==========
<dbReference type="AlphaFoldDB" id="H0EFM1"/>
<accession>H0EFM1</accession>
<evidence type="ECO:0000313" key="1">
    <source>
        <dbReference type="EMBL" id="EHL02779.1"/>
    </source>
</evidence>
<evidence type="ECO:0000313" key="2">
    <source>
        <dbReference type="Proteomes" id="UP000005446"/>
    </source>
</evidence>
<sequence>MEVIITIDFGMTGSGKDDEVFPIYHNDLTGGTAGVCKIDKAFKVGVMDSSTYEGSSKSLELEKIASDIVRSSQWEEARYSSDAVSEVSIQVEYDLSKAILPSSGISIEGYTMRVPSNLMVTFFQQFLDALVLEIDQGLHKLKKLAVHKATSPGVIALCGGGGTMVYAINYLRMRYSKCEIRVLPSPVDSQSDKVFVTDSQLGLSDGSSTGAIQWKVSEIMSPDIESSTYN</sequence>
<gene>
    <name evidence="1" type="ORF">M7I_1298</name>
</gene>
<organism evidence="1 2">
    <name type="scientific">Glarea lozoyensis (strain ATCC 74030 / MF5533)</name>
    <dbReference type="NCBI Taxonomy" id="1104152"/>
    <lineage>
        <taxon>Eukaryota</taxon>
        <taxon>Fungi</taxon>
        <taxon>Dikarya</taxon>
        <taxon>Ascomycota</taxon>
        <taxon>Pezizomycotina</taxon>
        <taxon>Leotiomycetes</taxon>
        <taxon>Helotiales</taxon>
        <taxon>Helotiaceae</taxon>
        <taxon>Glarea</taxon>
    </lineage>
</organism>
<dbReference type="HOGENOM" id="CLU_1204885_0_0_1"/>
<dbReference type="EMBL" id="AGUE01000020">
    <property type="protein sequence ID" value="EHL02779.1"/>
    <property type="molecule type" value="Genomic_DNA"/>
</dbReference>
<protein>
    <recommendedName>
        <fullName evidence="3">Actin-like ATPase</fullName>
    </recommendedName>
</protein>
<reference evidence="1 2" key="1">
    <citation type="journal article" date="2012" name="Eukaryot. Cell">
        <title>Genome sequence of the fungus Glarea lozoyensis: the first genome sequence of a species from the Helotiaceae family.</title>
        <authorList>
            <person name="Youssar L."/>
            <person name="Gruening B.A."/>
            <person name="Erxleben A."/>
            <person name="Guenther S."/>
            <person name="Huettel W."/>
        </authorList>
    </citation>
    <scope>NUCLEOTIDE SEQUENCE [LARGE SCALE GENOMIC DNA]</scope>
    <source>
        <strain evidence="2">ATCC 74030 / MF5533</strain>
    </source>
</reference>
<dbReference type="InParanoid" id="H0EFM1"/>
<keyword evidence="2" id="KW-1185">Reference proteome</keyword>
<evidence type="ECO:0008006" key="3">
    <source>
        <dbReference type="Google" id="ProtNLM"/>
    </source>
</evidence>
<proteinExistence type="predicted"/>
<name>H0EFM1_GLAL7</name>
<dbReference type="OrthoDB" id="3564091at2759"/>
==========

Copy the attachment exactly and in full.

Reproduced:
<dbReference type="AlphaFoldDB" id="H0EFM1"/>
<accession>H0EFM1</accession>
<evidence type="ECO:0000313" key="1">
    <source>
        <dbReference type="EMBL" id="EHL02779.1"/>
    </source>
</evidence>
<evidence type="ECO:0000313" key="2">
    <source>
        <dbReference type="Proteomes" id="UP000005446"/>
    </source>
</evidence>
<sequence>MEVIITIDFGMTGSGKDDEVFPIYHNDLTGGTAGVCKIDKAFKVGVMDSSTYEGSSKSLELEKIASDIVRSSQWEEARYSSDAVSEVSIQVEYDLSKAILPSSGISIEGYTMRVPSNLMVTFFQQFLDALVLEIDQGLHKLKKLAVHKATSPGVIALCGGGGTMVYAINYLRMRYSKCEIRVLPSPVDSQSDKVFVTDSQLGLSDGSSTGAIQWKVSEIMSPDIESSTYN</sequence>
<gene>
    <name evidence="1" type="ORF">M7I_1298</name>
</gene>
<organism evidence="1 2">
    <name type="scientific">Glarea lozoyensis (strain ATCC 74030 / MF5533)</name>
    <dbReference type="NCBI Taxonomy" id="1104152"/>
    <lineage>
        <taxon>Eukaryota</taxon>
        <taxon>Fungi</taxon>
        <taxon>Dikarya</taxon>
        <taxon>Ascomycota</taxon>
        <taxon>Pezizomycotina</taxon>
        <taxon>Leotiomycetes</taxon>
        <taxon>Helotiales</taxon>
        <taxon>Helotiaceae</taxon>
        <taxon>Glarea</taxon>
    </lineage>
</organism>
<dbReference type="HOGENOM" id="CLU_1204885_0_0_1"/>
<dbReference type="EMBL" id="AGUE01000020">
    <property type="protein sequence ID" value="EHL02779.1"/>
    <property type="molecule type" value="Genomic_DNA"/>
</dbReference>
<protein>
    <recommendedName>
        <fullName evidence="3">Actin-like ATPase</fullName>
    </recommendedName>
</protein>
<reference evidence="1 2" key="1">
    <citation type="journal article" date="2012" name="Eukaryot. Cell">
        <title>Genome sequence of the fungus Glarea lozoyensis: the first genome sequence of a species from the Helotiaceae family.</title>
        <authorList>
            <person name="Youssar L."/>
            <person name="Gruening B.A."/>
            <person name="Erxleben A."/>
            <person name="Guenther S."/>
            <person name="Huettel W."/>
        </authorList>
    </citation>
    <scope>NUCLEOTIDE SEQUENCE [LARGE SCALE GENOMIC DNA]</scope>
    <source>
        <strain evidence="2">ATCC 74030 / MF5533</strain>
    </source>
</reference>
<dbReference type="InParanoid" id="H0EFM1"/>
<keyword evidence="2" id="KW-1185">Reference proteome</keyword>
<evidence type="ECO:0008006" key="3">
    <source>
        <dbReference type="Google" id="ProtNLM"/>
    </source>
</evidence>
<proteinExistence type="predicted"/>
<name>H0EFM1_GLAL7</name>
<dbReference type="OrthoDB" id="3564091at2759"/>